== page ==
Sunday, December 2, 2007

Adverganza's Monday morning picks, 12.03.07

Wherein I scan the Monday morning headines so you don't have to:

From Advertising Age (BTW, as of this writing the This Week's Issue link still shows last week's issue. Tsk. Tsk.):

—Dell's teensy-weensy $4.5 billion account goes to WPP instead of IPG. Somewhere Michael Roth is crying in his beer.
—Matt Creamer has himself (search engine) optimized. And just look at the results.
—Oh no. Bob Garfield likes the Starbucks spots. Well, at least, he admits to a desire "to go after the CVS birdie with a 20-gauge."
—A (fairly obvious) primer on what not to do at the office holiday party. As in "No one wants to wipe your vomit off the CMO's new sport coat."
—ZenithOptimedia predicts 2008 ad spending. Hint: Unless you're in online you won't be all that happy.

From Adweek:

—Is it that people don't like ads? Or do they just don't like bad ads?
—Anomaly breaks up with Virgin, despite making interesting in-flight safety videos.
—A look at ad spending numbers for the first three quarters from Nielsen Monitor-Plus. Most of the biggest advertisers spent less on TV.
A stream of the Media All-Stars lunch. If your boss was one of them, make sure to watch.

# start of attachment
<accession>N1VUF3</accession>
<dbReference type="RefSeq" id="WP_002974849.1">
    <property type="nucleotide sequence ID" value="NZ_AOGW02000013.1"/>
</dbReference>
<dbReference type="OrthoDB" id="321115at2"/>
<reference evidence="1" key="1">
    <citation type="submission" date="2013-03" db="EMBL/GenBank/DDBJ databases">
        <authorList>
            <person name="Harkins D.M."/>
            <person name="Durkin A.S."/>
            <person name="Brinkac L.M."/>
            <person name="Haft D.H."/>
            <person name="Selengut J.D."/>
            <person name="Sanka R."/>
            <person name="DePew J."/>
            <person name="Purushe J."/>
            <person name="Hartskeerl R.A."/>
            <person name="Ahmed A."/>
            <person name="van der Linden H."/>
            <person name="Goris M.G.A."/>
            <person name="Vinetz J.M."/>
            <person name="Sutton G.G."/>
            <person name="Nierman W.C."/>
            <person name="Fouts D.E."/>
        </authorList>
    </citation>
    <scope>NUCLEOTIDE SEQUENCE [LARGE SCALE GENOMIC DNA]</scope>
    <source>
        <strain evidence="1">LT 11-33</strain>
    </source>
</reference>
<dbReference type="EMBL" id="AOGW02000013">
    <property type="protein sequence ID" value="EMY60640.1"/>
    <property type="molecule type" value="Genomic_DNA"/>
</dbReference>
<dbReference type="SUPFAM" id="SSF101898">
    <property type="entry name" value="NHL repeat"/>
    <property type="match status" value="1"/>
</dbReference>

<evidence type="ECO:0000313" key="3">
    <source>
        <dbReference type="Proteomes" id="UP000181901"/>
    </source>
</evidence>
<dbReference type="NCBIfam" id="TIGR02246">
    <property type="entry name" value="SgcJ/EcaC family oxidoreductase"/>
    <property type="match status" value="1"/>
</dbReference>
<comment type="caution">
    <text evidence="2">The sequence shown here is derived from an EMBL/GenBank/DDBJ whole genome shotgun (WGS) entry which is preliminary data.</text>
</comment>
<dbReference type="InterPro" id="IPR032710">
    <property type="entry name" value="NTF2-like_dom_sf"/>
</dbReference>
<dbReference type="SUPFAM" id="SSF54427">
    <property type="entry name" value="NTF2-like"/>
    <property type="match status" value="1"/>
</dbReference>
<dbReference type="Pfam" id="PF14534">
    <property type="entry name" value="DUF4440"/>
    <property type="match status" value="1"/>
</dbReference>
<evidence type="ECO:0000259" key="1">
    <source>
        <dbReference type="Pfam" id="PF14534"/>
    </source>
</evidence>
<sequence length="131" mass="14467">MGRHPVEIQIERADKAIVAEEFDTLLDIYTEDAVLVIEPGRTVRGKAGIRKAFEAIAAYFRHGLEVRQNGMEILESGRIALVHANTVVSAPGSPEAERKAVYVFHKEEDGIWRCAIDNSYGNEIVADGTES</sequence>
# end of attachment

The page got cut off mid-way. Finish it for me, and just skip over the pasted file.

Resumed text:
What lobsters have to do with keeping people tuned in.
—Paul Kurnit chews on whether advertising causes obesity.
—Barbara Lippert gives a thumbs-up to Converse's first campaign from Anomaly. You can see the ads here.

What we hear from the world of Tom Delaney:

—Mars is talking to shops about "yet defined assignments" whatever that means.

From The New York Post:

—The straightforwardly-named Advertising Rating Co. says it can rate the creative effectiveness of any ad.

From The New York Times:

—Doc Martens tries out a new campaign, without stomping all over Kurt Cobain's memory.

From Mediapost:

—AT&T's CEO lets slip that a 3G iPhone is coming.
—Mercedes to promote clean diesel—and it's not supposed to be an oxymoron!
—You knew this already: Google will bid for part of the wireless spectrum.
—The FCC turns its eye to product placement.

From The Wall Street Journal:

—LG Electronics consolidates at Bartle Bogle Hegarty. Not free.
—Phil Knight secretly taking creative writing classes at Stanford. Well, not so secretly anymore. Free.

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